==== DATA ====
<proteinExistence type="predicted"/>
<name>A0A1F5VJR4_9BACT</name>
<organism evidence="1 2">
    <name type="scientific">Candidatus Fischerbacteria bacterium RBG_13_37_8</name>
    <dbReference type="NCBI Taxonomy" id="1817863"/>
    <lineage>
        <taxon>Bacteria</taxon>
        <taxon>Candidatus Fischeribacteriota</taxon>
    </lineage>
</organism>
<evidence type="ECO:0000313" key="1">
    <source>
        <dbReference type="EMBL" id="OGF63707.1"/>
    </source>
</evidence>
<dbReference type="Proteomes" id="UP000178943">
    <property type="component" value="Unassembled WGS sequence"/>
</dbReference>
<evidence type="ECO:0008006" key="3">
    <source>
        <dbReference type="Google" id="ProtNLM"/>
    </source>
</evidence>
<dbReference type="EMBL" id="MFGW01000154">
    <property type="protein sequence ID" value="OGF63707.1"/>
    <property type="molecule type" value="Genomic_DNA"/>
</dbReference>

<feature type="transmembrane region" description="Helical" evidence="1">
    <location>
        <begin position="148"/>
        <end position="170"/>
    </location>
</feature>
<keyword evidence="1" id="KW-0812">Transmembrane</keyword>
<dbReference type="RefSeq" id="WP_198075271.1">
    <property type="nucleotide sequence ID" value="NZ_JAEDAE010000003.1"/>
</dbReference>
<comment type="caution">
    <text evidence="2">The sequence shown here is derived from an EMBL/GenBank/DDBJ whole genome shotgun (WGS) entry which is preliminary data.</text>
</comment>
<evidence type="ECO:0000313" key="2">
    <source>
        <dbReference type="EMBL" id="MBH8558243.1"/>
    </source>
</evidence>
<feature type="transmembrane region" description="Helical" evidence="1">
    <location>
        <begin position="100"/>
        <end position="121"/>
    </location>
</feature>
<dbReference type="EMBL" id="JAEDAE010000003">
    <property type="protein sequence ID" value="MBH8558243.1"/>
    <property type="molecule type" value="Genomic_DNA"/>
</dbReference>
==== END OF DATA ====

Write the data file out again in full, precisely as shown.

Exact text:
<proteinExistence type="predicted"/>
<name>A0A1F5VJR4_9BACT</name>
<organism evidence="1 2">
    <name type="scientific">Candidatus Fischerbacteria bacterium RBG_13_37_8</name>
    <dbReference type="NCBI Taxonomy" id="1817863"/>
    <lineage>
        <taxon>Bacteria</taxon>
        <taxon>Candidatus Fischeribacteriota</taxon>
    </lineage>
</organism>
<evidence type="ECO:0000313" key="1">
    <source>
        <dbReference type="EMBL" id="OGF63707.1"/>
    </source>
</evidence>
<dbReference type="Proteomes" id="UP000178943">
    <property type="component" value="Unassembled WGS sequence"/>
</dbReference>
<evidence type="ECO:0008006" key="3">
    <source>
        <dbReference type="Google" id="ProtNLM"/>
    </source>
</evidence>
<dbReference type="EMBL" id="MFGW01000154">
    <property type="protein sequence ID" value="OGF63707.1"/>
    <property type="molecule type" value="Genomic_DNA"/>
</dbReference>

<feature type="transmembrane region" description="Helical" evidence="1">
    <location>
        <begin position="148"/>
        <end position="170"/>
    </location>
</feature>
<keyword evidence="1" id="KW-0812">Transmembrane</keyword>
<dbReference type="RefSeq" id="WP_198075271.1">
    <property type="nucleotide sequence ID" value="NZ_JAEDAE010000003.1"/>
</dbReference>
<comment type="caution">
    <text evidence="2">The sequence shown here is derived from an EMBL/GenBank/DDBJ whole genome shotgun (WGS) entry which is preliminary data.</text>
</comment>
<evidence type="ECO:0000313" key="2">
    <source>
        <dbReference type="EMBL" id="MBH8558243.1"/>
    </source>
</evidence>
<feature type="transmembrane region" description="Helical" evidence="1">
    <location>
        <begin position="100"/>
        <end position="121"/>
    </location>
</feature>
<dbReference type="EMBL" id="JAEDAE010000003">
    <property type="protein sequence ID" value="MBH8558243.1"/>
    <property type="molecule type" value="Genomic_DNA"/>
</dbReference>